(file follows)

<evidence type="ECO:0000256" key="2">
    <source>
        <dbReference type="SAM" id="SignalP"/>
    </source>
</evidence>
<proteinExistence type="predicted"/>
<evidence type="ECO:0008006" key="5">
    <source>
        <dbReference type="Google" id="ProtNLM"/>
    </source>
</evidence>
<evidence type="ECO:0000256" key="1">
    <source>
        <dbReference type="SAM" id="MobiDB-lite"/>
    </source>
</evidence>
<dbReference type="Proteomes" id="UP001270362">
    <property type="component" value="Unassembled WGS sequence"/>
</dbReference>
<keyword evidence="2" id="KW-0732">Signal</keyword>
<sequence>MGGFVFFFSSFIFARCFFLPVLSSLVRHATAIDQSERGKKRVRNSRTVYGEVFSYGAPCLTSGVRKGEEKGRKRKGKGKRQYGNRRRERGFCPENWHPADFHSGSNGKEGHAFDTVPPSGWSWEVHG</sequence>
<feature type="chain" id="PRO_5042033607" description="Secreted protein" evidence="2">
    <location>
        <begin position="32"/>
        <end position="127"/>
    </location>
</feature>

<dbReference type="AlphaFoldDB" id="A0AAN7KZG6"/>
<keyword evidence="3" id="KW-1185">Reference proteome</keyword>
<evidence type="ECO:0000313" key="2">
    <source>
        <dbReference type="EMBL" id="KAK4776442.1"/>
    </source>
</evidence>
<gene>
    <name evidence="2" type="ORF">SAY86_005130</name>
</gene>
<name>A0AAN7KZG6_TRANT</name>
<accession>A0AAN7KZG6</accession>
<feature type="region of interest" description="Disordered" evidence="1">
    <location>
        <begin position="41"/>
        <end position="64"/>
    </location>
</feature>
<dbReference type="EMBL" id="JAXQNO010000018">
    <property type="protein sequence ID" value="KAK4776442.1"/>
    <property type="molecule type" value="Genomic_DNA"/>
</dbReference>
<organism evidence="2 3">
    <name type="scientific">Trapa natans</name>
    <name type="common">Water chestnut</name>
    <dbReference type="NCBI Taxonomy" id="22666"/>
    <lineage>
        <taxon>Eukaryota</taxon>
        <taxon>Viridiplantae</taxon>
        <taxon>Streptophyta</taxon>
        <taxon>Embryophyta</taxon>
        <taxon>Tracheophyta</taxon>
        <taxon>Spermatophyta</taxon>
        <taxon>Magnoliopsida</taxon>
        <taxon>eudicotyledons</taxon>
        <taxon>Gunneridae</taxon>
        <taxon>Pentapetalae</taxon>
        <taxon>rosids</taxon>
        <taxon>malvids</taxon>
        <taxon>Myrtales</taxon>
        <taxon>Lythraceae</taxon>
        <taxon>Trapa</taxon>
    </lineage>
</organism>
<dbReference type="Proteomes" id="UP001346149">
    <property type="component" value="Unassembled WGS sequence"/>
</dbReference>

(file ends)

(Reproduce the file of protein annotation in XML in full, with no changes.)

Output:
<evidence type="ECO:0000256" key="2">
    <source>
        <dbReference type="SAM" id="SignalP"/>
    </source>
</evidence>
<proteinExistence type="predicted"/>
<evidence type="ECO:0008006" key="5">
    <source>
        <dbReference type="Google" id="ProtNLM"/>
    </source>
</evidence>
<evidence type="ECO:0000256" key="1">
    <source>
        <dbReference type="SAM" id="MobiDB-lite"/>
    </source>
</evidence>
<dbReference type="Proteomes" id="UP001270362">
    <property type="component" value="Unassembled WGS sequence"/>
</dbReference>
<keyword evidence="2" id="KW-0732">Signal</keyword>
<sequence>MGGFVFFFSSFIFARCFFLPVLSSLVRHATAIDQSERGKKRVRNSRTVYGEVFSYGAPCLTSGVRKGEEKGRKRKGKGKRQYGNRRRERGFCPENWHPADFHSGSNGKEGHAFDTVPPSGWSWEVHG</sequence>
<feature type="chain" id="PRO_5042033607" description="Secreted protein" evidence="2">
    <location>
        <begin position="32"/>
        <end position="127"/>
    </location>
</feature>

<dbReference type="AlphaFoldDB" id="A0AAN7KZG6"/>
<keyword evidence="3" id="KW-1185">Reference proteome</keyword>
<evidence type="ECO:0000313" key="2">
    <source>
        <dbReference type="EMBL" id="KAK4776442.1"/>
    </source>
</evidence>
<gene>
    <name evidence="2" type="ORF">SAY86_005130</name>
</gene>
<name>A0AAN7KZG6_TRANT</name>
<accession>A0AAN7KZG6</accession>
<feature type="region of interest" description="Disordered" evidence="1">
    <location>
        <begin position="41"/>
        <end position="64"/>
    </location>
</feature>
<dbReference type="EMBL" id="JAXQNO010000018">
    <property type="protein sequence ID" value="KAK4776442.1"/>
    <property type="molecule type" value="Genomic_DNA"/>
</dbReference>
<organism evidence="2 3">
    <name type="scientific">Trapa natans</name>
    <name type="common">Water chestnut</name>
    <dbReference type="NCBI Taxonomy" id="22666"/>
    <lineage>
        <taxon>Eukaryota</taxon>
        <taxon>Viridiplantae</taxon>
        <taxon>Streptophyta</taxon>
        <taxon>Embryophyta</taxon>
        <taxon>Tracheophyta</taxon>
        <taxon>Spermatophyta</taxon>
        <taxon>Magnoliopsida</taxon>
        <taxon>eudicotyledons</taxon>
        <taxon>Gunneridae</taxon>
        <taxon>Pentapetalae</taxon>
        <taxon>rosids</taxon>
        <taxon>malvids</taxon>
        <taxon>Myrtales</taxon>
        <taxon>Lythraceae</taxon>
        <taxon>Trapa</taxon>
    </lineage>
</organism>
<dbReference type="Proteomes" id="UP001346149">
    <property type="component" value="Unassembled WGS sequence"/>
</dbReference>